The Pivot point system is a technique developed by floor traders, to help ascertain where the price is relative to previous market action. It can be classified as a technical indicator derived by calculating the numerical average of the high, low and closing prices, of any currency / index / stock etc.
A look at market movement tells us that price always fluctuates between a level of support and a level of resistance. Properly identifying key support and resistance levels can improve the ability to enter, exit, and manage your trades.
The pivot point is a level at which the sentiment of the market changes. It can tell us where the sentiment of traders and investors changes, from bull to bear or vice versa.
The main advantage of this technique is that it is price-based as opposed to indicator-based. By the time most indicators generate a signal, the move is already well under way. By following this system, one can get into a trade before the indicator-following traders, and be well into the trend when a signal is just being generated on a stochastic or other oscillator.
In its basic interpretation, we can say that if the market breaks the Pivot level up, then the sentiment is said to be a bull market and it is likely to continue its way up, on the other hand if the market breaks this level down, then the sentiment is bearish, and is expected to continue its way down.
Also at this level, the market is expected to have some kind of support/resistance, and if price can’t break the pivot point, a possible bounce from it is plausible.
Why do the Pivot Points work, one may ask? They work simply because many individual traders and investors use and trust them, as well as bank and institutional traders. It is known to every trader that the pivot point is an important measure of strength and weakness of any market.
Trading with pivot points is not a big secret. Floor traders and dealing desks have been applying the methodology for decades in the currency market. But what separates the profitable traders from the losers is the simple act of following the trend of the day, cutting losses short and letting profits run to the next pivot value.
Pivot points work best on highly liquid markets, like the spot currency market, but they can be used in other markets as well.
There are several different methods for calculating pivot points, the most common of which is the five-point system. This system uses the previous day’s high, low and close, to derive the pivot point along with two support levels and two resistance levels (totaling five levels)
The equations are as follows:
R2 = P + (R1 – S1)
R1 = (P x 2) – L
P = (H + L + C) / 3
S1 = (P x 2) – H
S2 = P – (R1 – S1)
Here, "P" represents the pivot point,
"S" the support levels,
"R" the resistance levels and
"H", "L" and "C" represent the High, Low and Close respectively.
These levels form the support and resistance levels for the current session. So what do the numbers tell us, and how do we use them for trading the price action? Let us put down, the implementations of these levels in a brief summary ?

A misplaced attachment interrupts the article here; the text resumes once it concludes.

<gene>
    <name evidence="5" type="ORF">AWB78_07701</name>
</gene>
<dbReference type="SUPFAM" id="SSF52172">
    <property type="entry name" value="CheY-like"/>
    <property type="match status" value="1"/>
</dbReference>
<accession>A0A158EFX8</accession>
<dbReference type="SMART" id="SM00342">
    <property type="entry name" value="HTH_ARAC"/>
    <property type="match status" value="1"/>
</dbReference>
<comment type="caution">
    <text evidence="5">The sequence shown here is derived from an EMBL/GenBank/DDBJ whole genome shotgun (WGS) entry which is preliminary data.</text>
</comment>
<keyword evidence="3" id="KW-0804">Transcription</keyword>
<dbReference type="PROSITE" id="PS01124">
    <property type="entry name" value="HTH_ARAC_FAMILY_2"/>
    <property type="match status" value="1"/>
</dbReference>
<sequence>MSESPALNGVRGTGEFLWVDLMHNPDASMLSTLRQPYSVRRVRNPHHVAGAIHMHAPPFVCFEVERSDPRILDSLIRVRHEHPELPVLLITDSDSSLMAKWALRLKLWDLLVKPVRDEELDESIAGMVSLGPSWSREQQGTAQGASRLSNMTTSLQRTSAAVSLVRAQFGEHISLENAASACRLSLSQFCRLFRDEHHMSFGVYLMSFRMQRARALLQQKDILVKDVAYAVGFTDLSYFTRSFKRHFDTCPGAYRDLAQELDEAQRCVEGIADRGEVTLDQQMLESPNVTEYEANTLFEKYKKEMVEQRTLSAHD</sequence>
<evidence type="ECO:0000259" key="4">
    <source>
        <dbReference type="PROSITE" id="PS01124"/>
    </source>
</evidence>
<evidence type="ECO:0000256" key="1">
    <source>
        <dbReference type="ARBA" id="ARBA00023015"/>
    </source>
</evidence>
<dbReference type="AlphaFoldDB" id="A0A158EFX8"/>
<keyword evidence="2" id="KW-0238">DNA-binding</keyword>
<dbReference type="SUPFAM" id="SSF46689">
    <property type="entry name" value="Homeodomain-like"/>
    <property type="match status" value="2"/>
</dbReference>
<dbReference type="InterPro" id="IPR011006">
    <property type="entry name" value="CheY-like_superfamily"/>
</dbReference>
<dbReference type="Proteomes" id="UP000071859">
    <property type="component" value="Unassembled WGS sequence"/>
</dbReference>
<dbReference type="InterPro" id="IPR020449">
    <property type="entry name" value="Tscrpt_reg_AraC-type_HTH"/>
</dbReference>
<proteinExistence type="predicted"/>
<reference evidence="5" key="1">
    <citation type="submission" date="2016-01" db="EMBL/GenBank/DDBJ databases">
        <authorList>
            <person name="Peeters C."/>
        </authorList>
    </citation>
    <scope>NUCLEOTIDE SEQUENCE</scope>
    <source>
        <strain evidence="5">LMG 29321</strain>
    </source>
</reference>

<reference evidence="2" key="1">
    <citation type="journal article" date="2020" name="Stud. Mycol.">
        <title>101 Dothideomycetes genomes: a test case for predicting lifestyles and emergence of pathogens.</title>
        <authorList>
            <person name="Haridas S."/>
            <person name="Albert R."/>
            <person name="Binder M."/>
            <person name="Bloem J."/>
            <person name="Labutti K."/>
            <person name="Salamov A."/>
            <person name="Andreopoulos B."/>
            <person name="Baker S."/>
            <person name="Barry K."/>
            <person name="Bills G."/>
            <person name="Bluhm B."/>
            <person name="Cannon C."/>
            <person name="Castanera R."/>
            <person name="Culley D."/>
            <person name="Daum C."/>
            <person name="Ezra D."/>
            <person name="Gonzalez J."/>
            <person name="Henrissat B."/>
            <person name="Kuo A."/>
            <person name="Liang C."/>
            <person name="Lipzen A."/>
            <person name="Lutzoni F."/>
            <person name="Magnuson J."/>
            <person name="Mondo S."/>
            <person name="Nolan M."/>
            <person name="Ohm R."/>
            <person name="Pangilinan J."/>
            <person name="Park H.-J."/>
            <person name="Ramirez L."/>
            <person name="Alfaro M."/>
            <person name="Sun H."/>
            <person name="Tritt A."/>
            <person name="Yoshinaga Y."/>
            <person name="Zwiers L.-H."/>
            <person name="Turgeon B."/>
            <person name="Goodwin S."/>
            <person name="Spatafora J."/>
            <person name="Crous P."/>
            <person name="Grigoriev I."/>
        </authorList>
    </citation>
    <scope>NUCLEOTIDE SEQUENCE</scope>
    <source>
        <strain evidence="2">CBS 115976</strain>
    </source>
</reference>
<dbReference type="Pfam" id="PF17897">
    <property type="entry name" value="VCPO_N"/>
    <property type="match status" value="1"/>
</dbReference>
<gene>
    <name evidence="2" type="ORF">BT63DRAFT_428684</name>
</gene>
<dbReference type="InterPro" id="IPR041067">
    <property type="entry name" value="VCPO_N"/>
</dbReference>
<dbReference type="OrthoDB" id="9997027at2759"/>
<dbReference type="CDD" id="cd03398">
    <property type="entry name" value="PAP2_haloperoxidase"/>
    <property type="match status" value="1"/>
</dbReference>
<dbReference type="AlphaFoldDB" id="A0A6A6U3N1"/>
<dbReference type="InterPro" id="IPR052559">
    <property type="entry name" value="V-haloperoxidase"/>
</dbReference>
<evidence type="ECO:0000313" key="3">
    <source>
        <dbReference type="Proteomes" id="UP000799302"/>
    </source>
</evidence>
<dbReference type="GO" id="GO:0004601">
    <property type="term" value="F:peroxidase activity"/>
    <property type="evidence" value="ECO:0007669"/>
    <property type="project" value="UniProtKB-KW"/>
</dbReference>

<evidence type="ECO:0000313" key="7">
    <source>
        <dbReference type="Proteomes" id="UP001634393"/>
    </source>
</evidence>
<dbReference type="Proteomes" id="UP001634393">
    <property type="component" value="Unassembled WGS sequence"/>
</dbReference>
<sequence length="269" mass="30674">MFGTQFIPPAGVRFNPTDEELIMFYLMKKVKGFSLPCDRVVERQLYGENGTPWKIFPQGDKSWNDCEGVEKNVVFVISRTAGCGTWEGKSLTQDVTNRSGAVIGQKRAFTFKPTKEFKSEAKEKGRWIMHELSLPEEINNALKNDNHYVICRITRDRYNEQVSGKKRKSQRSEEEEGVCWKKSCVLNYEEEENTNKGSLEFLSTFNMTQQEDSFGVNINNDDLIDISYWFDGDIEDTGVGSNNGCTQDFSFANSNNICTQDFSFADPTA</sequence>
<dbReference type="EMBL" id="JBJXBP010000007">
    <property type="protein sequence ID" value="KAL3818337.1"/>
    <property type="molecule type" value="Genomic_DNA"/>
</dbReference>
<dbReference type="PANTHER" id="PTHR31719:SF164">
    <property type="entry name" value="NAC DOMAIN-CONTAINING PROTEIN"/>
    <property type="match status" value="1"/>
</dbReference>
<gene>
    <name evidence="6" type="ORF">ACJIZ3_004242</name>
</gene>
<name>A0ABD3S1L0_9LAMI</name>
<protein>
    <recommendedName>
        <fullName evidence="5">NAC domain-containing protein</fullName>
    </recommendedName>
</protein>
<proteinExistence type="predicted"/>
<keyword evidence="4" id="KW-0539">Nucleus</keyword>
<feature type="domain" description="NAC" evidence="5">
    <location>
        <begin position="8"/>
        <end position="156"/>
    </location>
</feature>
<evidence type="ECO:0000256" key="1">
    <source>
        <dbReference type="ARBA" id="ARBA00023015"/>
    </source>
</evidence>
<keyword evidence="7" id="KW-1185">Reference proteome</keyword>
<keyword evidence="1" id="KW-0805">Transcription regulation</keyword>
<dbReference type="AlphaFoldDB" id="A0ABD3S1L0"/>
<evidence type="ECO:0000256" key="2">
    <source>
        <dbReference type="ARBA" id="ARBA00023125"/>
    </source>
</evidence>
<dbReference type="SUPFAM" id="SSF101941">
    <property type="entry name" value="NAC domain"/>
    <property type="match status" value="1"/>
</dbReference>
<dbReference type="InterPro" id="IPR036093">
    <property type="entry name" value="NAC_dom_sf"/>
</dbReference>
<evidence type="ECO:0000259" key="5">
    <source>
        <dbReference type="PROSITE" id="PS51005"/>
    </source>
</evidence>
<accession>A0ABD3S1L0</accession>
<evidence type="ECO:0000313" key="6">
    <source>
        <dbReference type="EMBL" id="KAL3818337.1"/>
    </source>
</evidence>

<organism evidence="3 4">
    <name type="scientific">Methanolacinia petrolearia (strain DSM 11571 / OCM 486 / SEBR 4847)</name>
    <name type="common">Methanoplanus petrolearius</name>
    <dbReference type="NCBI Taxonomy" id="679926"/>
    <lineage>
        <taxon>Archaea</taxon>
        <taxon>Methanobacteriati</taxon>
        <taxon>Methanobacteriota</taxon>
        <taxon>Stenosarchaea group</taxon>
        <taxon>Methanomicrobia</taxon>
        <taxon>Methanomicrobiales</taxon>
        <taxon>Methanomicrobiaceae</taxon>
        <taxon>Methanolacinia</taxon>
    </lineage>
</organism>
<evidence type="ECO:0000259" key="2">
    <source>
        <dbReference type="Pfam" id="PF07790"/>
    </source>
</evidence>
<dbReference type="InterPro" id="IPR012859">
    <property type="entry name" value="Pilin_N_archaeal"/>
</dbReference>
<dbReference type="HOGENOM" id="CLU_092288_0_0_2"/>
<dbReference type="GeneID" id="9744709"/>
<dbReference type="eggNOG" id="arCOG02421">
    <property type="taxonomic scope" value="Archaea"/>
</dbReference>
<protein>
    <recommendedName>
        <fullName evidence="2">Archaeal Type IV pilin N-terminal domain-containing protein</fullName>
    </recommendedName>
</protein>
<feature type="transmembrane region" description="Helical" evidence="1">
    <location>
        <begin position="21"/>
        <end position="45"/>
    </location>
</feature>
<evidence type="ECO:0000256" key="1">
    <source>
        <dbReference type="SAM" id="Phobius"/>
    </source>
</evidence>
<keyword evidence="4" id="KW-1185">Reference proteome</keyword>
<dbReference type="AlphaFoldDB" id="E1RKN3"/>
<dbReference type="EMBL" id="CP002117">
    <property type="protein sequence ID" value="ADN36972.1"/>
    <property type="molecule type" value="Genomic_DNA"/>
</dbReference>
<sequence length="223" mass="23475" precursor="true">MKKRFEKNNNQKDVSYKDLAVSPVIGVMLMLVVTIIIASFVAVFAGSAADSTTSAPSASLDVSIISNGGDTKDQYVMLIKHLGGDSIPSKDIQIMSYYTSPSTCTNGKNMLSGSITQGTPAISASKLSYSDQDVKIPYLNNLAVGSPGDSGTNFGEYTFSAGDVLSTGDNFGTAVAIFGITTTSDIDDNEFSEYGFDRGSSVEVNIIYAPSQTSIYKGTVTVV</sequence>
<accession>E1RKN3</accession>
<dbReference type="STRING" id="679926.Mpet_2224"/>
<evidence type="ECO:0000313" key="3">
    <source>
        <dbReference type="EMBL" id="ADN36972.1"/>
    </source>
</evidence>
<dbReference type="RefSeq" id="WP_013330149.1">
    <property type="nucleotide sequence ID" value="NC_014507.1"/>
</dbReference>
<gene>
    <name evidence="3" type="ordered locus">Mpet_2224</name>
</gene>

- Pivot points can be used in two ways. The first way is for determining overall market trend: if the pivot point price is broken in an upward movement, then the market is bullish, and vice versa.
- The second method is to use pivot point price levels to enter and exit the markets. For example, a trader might put in a limit order to go long, if the price breaks a resistance level, and use a lower support level as a stop.
- The strength of support and resistance of these levels is usually determined by the number of times price has reacted at these levels. The more times the price has reached a support or resistance level, and then reversed from there, the more powerful is that level.
- These also give ideal technical levels to place protective stops, which can be placed just outside a support or resistance level.
Besides the 5 point calculation used above, some other calculations are also used for the Pivot levels.
(a) There are certain ?M? levels which give some additional support and resistance levels to the basic calculation. Price action, especially in the currency markets respects these levels quite frequently. This is very helpful, after a large range day when the basic support and resistance levels are far apart. And if we have to wait for price to approach a Pivot level to decide on a trade, these mid levels come in handy for entering a trade. These M levels are more useful as indications for the range of the day.
The Momentum Value Indicator.
This is a proprietary indicator developed exclusively by FxInstructor. It indicates the trend for the day very effectively, and thus gives a proper perspective for the trading day. It is very effective since it is calculated by taking into account the close, high, low and the momentum values of the previous 5 days, and thus takes a longer term move into account.
As seen in the chart example, the previoiusly mentioned ?M? levels as well as the ?Momentum value? indicator are plotted automatically on the charts, thus giving the trader a ?map? for the day at a glance.